I have always been fascinated by how the digital delivery of content can affect broadband networks. I did a study when the PS4 was released on what it took me to update the PS4 and get 4-5 good games downloaded to the platform (it was ~75GB if I recall correctly). Every time that Apple releases a software update or Microsoft releases patches, network operators see spikes on their networks.
But Windows 10 has set a new standard for broadband operators that fear digital delivery of software. Below is a capture from a major ISP in Europe for the first 24 hours of traffic for Windows 10:
This represents a significant amount of traffic to instantly introduce to an operator’s network – on par with what we saw when Netflix was introduced into new countries (like Australia earlier this summer). Any operator that is told, “Your traffic will spike an ADDITIONAL 30Gbps today,” will start to panic. This is exactly the amount of traffic we saw in the first weekend of Netflix’s launch in Australia – but this graph is just for Windows 10 software delivery – and just for one service provider in Europe.
Another view comes from a small European mobile operator where traffic jumped 10% due to Windows Update only – adding about 1.2Gbps of traffic at peak to their network – which is a lot for a small mobile operator to cope with in a single day. The graph showing this is below:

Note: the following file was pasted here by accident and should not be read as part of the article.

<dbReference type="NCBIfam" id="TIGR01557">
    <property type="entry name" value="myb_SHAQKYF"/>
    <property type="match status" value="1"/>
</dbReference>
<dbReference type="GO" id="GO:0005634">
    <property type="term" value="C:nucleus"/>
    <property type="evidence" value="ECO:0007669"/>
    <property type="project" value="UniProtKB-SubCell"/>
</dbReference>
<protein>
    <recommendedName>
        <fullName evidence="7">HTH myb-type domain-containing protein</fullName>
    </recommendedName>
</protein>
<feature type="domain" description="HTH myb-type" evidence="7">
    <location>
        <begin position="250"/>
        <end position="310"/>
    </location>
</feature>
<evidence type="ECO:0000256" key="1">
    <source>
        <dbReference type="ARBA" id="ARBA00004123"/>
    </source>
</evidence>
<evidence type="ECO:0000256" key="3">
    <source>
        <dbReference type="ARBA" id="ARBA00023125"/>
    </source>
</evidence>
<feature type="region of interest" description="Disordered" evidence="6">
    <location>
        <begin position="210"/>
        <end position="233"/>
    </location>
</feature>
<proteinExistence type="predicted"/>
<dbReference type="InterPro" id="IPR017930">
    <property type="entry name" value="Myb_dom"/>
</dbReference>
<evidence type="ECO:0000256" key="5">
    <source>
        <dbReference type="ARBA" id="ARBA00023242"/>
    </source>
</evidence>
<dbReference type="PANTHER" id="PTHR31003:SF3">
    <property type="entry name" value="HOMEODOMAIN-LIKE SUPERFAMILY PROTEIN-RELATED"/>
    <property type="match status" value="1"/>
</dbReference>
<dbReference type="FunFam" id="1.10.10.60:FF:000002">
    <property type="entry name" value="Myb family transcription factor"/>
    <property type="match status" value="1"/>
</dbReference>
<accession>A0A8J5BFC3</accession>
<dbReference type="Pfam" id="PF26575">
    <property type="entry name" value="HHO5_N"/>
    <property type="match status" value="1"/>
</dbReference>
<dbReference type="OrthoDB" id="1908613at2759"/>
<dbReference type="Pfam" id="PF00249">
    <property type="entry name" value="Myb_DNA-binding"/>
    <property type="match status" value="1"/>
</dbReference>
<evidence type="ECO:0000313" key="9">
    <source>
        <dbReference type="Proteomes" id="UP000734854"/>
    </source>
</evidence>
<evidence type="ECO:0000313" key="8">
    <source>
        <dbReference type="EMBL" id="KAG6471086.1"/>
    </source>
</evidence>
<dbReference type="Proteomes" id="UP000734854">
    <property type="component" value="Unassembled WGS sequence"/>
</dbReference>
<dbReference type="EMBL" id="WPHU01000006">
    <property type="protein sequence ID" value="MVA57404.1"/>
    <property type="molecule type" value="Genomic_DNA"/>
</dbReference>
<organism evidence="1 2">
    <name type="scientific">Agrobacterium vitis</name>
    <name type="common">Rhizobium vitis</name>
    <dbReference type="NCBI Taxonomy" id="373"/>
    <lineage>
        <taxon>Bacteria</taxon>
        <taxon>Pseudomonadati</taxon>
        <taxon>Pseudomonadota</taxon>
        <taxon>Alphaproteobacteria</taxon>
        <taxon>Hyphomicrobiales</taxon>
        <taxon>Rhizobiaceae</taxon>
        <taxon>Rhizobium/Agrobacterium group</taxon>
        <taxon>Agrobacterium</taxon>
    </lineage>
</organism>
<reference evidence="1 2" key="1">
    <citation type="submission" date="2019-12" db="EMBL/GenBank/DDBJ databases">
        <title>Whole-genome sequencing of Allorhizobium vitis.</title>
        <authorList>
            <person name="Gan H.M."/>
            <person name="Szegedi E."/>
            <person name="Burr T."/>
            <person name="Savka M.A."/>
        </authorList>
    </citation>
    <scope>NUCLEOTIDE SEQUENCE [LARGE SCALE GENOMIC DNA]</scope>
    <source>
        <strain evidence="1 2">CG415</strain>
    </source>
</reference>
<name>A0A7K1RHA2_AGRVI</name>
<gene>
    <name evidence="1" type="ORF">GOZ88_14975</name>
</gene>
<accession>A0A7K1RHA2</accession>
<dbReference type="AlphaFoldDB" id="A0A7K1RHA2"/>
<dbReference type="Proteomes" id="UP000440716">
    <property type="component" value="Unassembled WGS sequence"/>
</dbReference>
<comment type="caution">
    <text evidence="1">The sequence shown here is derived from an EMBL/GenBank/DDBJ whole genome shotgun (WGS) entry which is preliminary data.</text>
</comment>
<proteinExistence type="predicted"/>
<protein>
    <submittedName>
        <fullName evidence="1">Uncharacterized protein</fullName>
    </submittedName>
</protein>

This problem will only get worse as software is increasingly delivered digitally. I personally have yet to buy a disc for my PS4 – all of my games (usually at 10-50GB a download) have been downloaded. I have many other “cloud-based” services (like Adobe Creative Cloud) that regularly download new apps or update. Many operators actually manage software updates (Wi-Fi operators do this extensively as many devices immediately try to download updates the moment that they connect via Wi-Fi). So be ready operators – Netflix and streaming video are not your only “spikes” that you have to deal with for peak hour usage on your networks.
Curious as to how your network is performing? Check out our ScoreCard solution – which helps operators understand how their network is delivering quality to their subscribers – with a specific metric for download speed that digital downloads expect from the network.
"Cam is the Vice President of Global Marketing at Sandvine and responsible for Sandvine's overall global marketing. He is an avid follower of and the author of the Global Internet Phenomena report on network trends. He also loves football (the real kind played with a round ball) as well as an active blogger for Sandvine on a wide range of technology and business issues.
Areas of expertise: Internet trends, virtualization, analytics, network optimization, enterprise services